Denmark’s royal family has announced that Queen Margrethe II has stripped four of her eight grandchildren of their royal titles, hoping this will make them live a more normal life.

From January 1, 2023, the children of Prince Joachim, the monarch’s second son – Princes Nikolai, 23, Felix, 20, and Henrik, 13, and Princess Athena, 10 – will no longer be referred to as princes or princesses. Instead, they “can only use their titles as counts and countess of Monpezat” and will be addressed as excellencies in the future.

The 82-year-old ceremonial head of state made her decision known in a statement released Wednesday by the Danish royal family.

“Her Majesty The Queen wishes to create the framework for the four grandchildren to be able to shape their own lives to a much greater extent, without being limited by the special considerations and duties that a formal affiliation with the Royal House of Denmark as an institution involves,” the statement reads.

“All four grandchildren maintain their places in the order of succession.”

The children of Prince Joachim, centre, have been stripped of their royal titles. Pic: AP

Fifty-three-year-old Prince Joachim is currently sixth in line to the Danish throne with his children following from seventh to 10th, respectively.

The statement added that the decision is in line with “similar adjustments that other royal houses have made in various ways in recent years.”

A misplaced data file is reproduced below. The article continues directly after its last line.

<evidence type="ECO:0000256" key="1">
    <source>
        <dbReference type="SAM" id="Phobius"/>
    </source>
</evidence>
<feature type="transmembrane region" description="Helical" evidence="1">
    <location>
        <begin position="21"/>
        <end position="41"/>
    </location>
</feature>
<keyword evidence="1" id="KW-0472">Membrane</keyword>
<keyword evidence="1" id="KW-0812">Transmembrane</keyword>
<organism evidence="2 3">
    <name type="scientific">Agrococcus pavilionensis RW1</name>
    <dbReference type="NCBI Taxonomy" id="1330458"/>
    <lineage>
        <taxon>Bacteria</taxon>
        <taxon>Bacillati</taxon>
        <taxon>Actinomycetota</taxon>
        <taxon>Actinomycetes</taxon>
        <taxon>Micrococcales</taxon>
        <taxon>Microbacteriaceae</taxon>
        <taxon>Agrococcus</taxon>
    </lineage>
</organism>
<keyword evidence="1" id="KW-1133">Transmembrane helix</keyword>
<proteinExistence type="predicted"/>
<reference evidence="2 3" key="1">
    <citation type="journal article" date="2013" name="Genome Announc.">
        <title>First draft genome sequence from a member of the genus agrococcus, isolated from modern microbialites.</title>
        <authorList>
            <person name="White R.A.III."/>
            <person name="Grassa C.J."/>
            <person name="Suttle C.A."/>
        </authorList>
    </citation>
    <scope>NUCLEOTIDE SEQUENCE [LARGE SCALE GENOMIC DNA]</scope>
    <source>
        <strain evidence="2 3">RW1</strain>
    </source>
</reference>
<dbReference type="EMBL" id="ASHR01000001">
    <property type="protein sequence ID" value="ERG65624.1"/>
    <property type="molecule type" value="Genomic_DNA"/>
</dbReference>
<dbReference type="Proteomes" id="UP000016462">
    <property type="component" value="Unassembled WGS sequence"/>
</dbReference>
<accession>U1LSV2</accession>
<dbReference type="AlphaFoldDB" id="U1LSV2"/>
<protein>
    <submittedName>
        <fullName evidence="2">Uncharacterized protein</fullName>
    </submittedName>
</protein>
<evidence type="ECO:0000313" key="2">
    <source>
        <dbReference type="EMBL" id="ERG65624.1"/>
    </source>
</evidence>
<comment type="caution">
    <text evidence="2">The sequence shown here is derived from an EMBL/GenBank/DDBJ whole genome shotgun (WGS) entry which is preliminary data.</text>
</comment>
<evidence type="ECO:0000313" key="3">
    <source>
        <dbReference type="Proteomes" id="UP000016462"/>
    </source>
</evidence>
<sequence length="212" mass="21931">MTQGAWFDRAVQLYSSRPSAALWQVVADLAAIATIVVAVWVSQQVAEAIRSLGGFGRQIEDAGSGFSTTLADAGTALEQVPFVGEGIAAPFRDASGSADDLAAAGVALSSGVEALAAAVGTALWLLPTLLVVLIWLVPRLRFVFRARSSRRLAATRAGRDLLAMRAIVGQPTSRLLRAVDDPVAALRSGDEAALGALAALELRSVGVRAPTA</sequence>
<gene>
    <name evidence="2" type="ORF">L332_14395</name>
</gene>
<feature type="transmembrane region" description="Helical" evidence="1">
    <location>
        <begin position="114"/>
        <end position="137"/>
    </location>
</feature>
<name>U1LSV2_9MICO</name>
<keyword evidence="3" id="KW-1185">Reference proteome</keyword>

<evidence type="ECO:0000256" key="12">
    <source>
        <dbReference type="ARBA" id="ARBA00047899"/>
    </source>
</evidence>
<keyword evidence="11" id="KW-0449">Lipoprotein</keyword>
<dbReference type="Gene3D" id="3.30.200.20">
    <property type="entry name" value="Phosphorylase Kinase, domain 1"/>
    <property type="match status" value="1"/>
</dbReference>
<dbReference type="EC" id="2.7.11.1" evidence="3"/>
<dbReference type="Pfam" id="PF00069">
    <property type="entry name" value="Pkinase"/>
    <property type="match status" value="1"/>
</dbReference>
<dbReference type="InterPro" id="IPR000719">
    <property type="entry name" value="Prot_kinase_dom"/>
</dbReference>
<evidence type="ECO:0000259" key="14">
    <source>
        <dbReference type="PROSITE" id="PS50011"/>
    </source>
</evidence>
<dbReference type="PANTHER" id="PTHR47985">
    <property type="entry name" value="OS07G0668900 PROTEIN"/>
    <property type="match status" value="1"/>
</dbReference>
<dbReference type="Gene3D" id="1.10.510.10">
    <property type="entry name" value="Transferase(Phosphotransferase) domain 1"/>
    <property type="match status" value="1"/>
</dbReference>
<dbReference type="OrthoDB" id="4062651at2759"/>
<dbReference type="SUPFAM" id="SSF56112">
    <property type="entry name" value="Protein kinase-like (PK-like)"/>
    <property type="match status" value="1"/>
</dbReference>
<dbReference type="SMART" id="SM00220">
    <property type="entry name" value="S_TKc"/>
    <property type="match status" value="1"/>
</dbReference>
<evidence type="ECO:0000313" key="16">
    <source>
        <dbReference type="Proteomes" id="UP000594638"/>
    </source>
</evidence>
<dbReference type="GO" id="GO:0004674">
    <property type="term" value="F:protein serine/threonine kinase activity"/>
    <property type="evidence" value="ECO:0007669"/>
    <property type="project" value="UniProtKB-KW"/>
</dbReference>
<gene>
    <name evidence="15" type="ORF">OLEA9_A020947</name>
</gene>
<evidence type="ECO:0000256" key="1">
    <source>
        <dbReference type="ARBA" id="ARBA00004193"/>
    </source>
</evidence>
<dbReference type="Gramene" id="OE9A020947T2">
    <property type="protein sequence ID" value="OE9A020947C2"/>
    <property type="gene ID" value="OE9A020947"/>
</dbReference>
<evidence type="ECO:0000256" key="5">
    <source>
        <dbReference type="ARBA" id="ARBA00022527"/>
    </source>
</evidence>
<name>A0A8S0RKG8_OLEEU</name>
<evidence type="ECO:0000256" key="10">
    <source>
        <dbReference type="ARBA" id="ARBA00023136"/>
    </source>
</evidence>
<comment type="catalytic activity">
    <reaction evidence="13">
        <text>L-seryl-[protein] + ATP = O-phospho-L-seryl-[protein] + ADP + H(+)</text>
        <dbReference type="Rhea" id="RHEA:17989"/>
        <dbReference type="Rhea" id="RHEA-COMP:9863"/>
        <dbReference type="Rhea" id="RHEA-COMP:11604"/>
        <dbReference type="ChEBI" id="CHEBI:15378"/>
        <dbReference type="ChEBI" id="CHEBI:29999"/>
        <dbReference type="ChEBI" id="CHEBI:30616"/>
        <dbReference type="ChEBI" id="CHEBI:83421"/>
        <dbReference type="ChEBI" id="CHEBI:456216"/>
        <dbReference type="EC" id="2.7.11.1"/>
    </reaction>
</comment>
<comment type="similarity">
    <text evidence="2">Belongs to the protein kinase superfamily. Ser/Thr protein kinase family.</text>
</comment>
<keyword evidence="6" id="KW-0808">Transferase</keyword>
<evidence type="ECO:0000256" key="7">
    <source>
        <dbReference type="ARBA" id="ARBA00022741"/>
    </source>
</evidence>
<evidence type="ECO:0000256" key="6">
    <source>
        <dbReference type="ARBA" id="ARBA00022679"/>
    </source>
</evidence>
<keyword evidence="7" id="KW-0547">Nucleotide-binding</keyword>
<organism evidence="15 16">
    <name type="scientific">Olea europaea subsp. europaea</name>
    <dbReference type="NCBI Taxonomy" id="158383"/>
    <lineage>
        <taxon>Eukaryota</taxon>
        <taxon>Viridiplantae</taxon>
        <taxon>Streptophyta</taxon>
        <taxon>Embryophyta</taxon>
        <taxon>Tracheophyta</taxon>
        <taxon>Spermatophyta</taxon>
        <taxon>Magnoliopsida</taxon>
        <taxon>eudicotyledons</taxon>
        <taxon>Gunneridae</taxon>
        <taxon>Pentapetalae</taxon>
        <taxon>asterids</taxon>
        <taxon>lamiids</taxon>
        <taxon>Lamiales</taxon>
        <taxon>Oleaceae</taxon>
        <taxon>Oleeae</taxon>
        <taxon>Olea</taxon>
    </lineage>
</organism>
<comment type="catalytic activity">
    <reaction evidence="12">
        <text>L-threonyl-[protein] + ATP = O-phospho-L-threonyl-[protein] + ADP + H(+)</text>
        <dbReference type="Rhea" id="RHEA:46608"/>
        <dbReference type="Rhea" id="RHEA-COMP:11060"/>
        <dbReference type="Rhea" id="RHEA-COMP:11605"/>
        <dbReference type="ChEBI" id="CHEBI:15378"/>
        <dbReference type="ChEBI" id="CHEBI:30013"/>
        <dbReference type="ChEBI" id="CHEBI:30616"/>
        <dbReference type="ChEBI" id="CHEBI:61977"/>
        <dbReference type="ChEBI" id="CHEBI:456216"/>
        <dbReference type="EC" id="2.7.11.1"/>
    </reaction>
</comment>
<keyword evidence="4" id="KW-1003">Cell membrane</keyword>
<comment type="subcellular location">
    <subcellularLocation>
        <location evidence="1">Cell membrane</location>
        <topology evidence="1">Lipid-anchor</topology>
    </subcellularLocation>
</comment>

However, it will not affect the four children of the heir to the throne, the Queen’s eldest son – Crown Prince Frederik, 54.

Prince Christian, 16, Princess Isabella, 15, and twins Prince Vincent and Princess Josephine, both 11, will retain their royal titles.

Danish heir, Crown Prince Frederik (far right), Crown Princess Mary and their children, who will retain their royal titles. Pic: AP

The Danish edition of Se og Hor celebrity magazine reported that Prince Joachim, wife Princess Marie and ex-wife, Countess Alexandra – mother to princes Nikolai and Felix – are said to be “shocked” and “confused” by the decision.

“We are all confused by the decision. We are saddened and in shock. This comes like a bolt from the blue,” Countess Alexandra said via her press adviser, according to the publication. “The children feel ostracised. They cannot understand why their identity is being taken away from them.”

Queen Margrethe was crowned in 1972 and became the longest serving monarch in Europe following the death of Queen Elizabeth II of England.

Queen Margrethe II celebrating the 50th anniversary of her accession to the throne this month. Pic: AP


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